The Jews were pushed into an exile from their homeland that would last almost 2,000 years. In their absence, Palestine continued to be a crucible or a stage for major historical events – the rise of Islam, the Crusades, the ascendancy of the Ottoman Turks, the imperial rivalry between France and Great Britain.
South of the Knesseth are the pavillions of the Israel Museum containing the Shrine of the Book, Archeological Museum, Bezalel Art Gallery, Billy Rose Art Garden and Department of Antiquities. After the restoration of the Jewish homeland in 1948 the Israelis produced this magnificent museum chronicling the history of Palestine and the Middle East. The Israel Museum in Jerusalem, founded in 1965, is a 20-acre complex that draws almost 1 million visitors a year to its unmatched collections of Judaica and Middle Eastern archaeology, which include the priceless Dead Sea Scrolls.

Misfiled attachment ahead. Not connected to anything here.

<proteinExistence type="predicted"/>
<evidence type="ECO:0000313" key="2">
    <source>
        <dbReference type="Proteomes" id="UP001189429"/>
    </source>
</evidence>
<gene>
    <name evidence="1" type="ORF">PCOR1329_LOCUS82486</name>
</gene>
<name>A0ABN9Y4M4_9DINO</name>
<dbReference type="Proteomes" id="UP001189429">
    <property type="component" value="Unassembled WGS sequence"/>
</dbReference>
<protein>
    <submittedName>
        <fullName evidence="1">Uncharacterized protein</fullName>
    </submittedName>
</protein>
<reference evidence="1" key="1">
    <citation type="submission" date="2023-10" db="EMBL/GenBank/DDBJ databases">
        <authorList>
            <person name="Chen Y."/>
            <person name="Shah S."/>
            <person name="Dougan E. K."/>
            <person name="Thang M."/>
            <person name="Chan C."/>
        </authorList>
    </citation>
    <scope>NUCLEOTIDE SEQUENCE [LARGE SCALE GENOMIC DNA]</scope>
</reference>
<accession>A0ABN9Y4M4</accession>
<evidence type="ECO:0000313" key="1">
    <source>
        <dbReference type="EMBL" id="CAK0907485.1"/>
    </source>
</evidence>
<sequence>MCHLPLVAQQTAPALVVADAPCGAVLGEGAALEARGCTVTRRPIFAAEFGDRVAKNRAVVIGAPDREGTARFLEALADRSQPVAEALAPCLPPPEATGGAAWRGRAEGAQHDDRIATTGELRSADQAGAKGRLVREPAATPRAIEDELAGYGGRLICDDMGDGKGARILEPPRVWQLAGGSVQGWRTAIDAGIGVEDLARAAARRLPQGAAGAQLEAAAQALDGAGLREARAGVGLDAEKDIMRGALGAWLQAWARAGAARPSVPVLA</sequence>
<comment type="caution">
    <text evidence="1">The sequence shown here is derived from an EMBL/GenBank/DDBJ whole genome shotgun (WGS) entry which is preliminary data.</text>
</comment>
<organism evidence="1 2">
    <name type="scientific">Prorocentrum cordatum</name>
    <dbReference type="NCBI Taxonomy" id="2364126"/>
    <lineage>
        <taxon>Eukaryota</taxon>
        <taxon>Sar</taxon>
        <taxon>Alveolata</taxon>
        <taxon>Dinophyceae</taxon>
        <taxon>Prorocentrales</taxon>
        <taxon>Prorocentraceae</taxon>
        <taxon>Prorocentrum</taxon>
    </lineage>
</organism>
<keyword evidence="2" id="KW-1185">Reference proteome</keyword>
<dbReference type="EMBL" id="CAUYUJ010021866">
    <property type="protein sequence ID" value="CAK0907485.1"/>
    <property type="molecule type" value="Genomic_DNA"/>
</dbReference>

" And to them will I give a house and within my walls a memorial...There will I put a perpetual name
that shall never be cut off. " (Isaiah, 56:5)
Barbwire Memorial to the Victims in Camps
Memorial to Ghetto Fighters
This cattle car was used by the Nazis to transport Jews to the camps. It was given to Yad Vashem by the Polish authorities in 1990. Now part of a memorial designed by Moshe Safdie, it sits on a severed railroad track jutting out over the slope of a hill, suspended between heaven and earth.